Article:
Cabot Trail FAQ
The Cabot Trail is 298 kilometers long and technically you could drive it in under 5 hours, if you drove non-stop. However, it wouldn't be much fun.
To have an enjoyable trip, eat some good food, stop at a few gift shops, lookoffs and short hikes, you need an absolute minimum of one full day. Longer is obviously better and will result in a more relaxing trip where you get to see and do much more.
Yes, you can definitely do the Cabot Trail in one day, if that's all the time you have. It will be a long and tiring day, and you'll likely have to skip some of the things you would like to do, but I have done it in one day before and still had a good time. You'll need to be strategic and plan what you'd like to see and do to make sure you can fit it all in.
I will say that it would be much tougher (although not impossible) to do the trail in one day with small kids.
The Cabot Trail is famous because it combines spectacular scenery (wide open ocean vistas and rolling green mountains that plunge dramatically to the sea) with Cape Breton charm, friendliness and hospitality. The amazing seafood doesn't hurt either 🙂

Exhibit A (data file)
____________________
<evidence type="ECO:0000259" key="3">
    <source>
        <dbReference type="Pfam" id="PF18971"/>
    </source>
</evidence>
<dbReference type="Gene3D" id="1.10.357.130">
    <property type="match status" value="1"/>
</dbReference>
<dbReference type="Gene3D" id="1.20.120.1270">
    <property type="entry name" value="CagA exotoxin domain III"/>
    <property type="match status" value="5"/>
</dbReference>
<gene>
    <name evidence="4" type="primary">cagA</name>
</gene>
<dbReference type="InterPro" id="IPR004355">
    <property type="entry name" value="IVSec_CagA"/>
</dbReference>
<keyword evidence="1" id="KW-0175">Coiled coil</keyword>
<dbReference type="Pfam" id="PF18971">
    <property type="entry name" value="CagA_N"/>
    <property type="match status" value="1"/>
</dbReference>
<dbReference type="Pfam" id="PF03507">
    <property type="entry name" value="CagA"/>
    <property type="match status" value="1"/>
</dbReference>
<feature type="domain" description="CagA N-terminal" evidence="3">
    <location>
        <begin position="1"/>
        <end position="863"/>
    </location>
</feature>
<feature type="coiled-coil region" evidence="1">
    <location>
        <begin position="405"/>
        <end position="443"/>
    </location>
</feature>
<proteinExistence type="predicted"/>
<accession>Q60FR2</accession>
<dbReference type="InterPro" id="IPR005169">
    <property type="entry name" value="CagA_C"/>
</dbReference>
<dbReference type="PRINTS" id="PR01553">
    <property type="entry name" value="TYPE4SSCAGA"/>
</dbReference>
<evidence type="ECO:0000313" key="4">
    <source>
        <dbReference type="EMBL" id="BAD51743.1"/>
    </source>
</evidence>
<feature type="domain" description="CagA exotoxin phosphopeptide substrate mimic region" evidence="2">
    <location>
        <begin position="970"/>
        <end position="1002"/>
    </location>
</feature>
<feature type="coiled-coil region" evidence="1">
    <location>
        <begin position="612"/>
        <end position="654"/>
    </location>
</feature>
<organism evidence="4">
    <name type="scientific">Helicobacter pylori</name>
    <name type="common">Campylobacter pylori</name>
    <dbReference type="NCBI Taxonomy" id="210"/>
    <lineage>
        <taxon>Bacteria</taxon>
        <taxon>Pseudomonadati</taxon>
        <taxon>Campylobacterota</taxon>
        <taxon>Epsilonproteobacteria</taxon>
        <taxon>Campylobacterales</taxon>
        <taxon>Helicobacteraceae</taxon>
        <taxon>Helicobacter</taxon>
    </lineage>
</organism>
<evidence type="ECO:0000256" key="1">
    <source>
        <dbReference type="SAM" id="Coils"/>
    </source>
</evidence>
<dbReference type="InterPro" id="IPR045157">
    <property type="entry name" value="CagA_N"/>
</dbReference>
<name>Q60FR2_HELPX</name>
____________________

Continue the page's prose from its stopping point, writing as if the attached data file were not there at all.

The Cabot Trail forms a complete loop, so it doesn't technically begin or end in any one spot. Good starting points would be either Baddeck, or Cheticamp (having come up the beautiful Route 19 from the Canso Causeway).
If I had three nights to do the trail, I would spend the first night in Cheticamp having explored the west side of the island, the second night in Ingonish, having travelled the north and north east side of the island, and the third night in Baddeck, having made my way down the east side of the Cabot Trail and experienced the Baddeck area (or, those three spots in reverse, if you choose to travel counter-clockwise).
The best way really depends on your personality. If you're not scared of heights or driving along cliffsides, I would recommend travelling counter-clockwise for the best views over the guardrails.
If you are a little intimidated by heights (I am), you will have just as nice a trip travelling clockwise. You can still access all the lookoffs and enjoy the panoramic views that way, while feeling a little more comfortable with the drive.
I had no idea that all these amazing places existed along the Cabot Trail. What an absolutely wonderful job you did in showcasing a small part of our beautiful Cape Breton Island. This exposure is sure to entice tourists and even locals who are not even aware of all the beauty the island possesses Congrats Myra and Laurier on a job well done can’t wait for your next trip!
Thank you so much for the kind words Karen! You absoliutely made my night! Glad you're enjoying the blog so far :). -Myra